Unfair conduct of a contracting party with a stronger position is captured by EU or national rules of competition law only where that party holds a dominant position in the relevant market (whereby geographically the procurement markets for most food items are usually defined as national or larger).3 In such cases, some UTPs qualify as an abuse of a dominant position in the sense of Article 102 TFEU (and respective national rules). Practices such as unnecessary or discriminatory contract costs charges and demands for super rebates are exploitative abuses, although unequal bargaining power is often also exploited to foreclose competitors, for example through as exclusivity obligations, minimum purchasing obligations, tying and refusals to supply.4 However, the competition law criteria for finding of abuse should be maintained and delineated from those applicable to UTP; in that sense not all UTP committed by a dominant undertaking should qualify as an abuse under 102 TFEU or respective national rules.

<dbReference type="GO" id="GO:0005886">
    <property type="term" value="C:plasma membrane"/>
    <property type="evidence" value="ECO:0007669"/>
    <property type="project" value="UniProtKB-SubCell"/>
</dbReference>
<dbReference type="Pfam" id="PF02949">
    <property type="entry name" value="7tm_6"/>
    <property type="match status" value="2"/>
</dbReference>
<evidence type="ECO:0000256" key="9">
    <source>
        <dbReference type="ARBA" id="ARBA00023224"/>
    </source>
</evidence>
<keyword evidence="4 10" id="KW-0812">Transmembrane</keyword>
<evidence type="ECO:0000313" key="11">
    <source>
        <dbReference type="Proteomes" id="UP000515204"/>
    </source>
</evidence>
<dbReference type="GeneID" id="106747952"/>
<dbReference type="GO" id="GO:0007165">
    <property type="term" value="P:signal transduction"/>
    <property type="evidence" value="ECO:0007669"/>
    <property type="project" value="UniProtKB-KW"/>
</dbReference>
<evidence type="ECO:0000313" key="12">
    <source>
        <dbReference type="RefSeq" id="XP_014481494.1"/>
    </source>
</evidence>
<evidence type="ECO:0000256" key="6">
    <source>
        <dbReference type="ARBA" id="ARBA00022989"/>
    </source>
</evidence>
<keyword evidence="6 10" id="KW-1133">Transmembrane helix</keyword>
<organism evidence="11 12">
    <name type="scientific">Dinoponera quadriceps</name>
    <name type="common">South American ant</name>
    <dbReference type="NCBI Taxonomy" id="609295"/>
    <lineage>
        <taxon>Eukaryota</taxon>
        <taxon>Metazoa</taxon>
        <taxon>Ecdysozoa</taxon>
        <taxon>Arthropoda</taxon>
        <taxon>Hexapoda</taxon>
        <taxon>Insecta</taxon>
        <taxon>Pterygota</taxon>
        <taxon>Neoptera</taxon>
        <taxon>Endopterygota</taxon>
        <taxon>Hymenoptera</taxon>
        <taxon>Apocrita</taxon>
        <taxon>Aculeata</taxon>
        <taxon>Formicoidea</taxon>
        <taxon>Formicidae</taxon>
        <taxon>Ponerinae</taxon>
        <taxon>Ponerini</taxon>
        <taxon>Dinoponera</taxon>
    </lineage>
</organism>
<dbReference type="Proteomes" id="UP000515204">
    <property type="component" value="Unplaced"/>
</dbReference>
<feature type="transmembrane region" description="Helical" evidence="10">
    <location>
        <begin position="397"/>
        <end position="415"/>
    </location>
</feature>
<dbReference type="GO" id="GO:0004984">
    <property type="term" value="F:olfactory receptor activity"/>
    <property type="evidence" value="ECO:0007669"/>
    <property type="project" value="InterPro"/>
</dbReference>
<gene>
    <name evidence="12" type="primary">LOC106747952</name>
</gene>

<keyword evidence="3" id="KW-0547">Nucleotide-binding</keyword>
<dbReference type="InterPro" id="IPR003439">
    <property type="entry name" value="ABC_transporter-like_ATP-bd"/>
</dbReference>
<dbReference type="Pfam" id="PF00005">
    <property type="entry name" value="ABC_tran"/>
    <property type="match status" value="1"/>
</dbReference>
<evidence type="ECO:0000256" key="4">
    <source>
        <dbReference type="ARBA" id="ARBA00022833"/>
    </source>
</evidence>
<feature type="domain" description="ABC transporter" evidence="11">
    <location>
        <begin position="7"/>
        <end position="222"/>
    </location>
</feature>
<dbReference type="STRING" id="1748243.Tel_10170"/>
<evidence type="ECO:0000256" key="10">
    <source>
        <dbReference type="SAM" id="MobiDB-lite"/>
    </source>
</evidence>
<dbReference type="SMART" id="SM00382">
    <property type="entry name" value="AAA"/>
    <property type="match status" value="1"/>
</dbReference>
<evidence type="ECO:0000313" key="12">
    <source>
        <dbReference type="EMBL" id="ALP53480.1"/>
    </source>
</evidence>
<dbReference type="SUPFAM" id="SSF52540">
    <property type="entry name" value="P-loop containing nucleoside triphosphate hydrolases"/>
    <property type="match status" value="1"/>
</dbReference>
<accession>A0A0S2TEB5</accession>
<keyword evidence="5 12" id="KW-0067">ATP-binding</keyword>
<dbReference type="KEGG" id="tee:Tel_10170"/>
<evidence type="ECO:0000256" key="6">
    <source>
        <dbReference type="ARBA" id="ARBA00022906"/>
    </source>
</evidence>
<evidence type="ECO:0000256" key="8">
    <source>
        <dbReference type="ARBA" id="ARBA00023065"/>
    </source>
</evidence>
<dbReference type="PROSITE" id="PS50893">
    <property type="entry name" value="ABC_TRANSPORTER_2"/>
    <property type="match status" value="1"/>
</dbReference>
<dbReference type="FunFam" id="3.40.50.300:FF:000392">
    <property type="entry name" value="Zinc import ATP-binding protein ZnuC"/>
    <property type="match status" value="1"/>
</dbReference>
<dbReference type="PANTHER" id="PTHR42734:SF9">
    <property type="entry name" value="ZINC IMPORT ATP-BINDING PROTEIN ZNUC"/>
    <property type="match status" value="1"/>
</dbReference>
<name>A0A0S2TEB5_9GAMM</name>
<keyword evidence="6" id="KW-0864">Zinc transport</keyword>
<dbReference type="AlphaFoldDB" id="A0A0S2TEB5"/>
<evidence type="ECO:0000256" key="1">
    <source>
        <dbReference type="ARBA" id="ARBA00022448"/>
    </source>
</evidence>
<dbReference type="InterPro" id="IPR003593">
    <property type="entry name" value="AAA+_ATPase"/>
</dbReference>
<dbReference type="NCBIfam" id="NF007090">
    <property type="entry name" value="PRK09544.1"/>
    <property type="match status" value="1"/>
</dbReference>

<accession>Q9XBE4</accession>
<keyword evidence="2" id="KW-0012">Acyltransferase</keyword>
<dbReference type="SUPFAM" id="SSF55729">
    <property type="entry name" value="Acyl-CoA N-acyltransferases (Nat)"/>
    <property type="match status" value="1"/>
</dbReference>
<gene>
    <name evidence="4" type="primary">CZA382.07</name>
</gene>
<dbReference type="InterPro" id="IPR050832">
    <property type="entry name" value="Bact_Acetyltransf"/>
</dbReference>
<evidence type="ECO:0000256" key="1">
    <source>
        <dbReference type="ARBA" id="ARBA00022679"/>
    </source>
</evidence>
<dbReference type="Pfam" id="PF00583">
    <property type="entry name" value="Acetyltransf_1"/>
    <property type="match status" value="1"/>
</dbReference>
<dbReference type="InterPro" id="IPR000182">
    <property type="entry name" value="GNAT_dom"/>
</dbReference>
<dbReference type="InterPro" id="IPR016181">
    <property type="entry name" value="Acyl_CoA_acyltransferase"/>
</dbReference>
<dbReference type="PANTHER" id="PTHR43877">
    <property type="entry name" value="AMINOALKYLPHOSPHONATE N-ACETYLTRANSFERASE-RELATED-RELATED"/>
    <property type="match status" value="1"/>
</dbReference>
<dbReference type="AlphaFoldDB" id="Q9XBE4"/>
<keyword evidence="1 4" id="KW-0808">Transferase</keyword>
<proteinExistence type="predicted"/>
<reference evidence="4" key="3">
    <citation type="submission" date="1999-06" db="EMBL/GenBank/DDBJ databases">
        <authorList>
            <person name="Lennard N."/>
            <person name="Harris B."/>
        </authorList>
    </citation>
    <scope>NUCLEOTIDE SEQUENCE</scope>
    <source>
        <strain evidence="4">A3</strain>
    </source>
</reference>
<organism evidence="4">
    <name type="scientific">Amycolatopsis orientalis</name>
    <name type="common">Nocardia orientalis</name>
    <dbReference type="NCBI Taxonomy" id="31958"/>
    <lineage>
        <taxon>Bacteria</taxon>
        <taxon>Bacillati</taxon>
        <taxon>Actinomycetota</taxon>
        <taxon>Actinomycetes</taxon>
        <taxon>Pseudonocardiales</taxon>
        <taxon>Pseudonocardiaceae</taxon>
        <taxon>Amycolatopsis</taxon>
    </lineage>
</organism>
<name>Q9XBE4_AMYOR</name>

Regulation of UTPs

There is no unified and coherent regulation of UTPs on EU level nor harmonisation among member states. The EC is encouraging member states to put in place adequate measures against UTPs by taking into account their national circumstances and by the end of 2015 the EC shall assess what has been done on the national level and evaluate whether a regulation at EU level is required and, if so, what form it should take. In view of the European Parliament, the first regulatory steps to be taken on the EU level would include drawing up of a clear definition of UTPs and then establishing rules for their prohibition. Furthermore, the member states should be required to set up or recognise a national authority to oversee the process.5

National update: Slovenia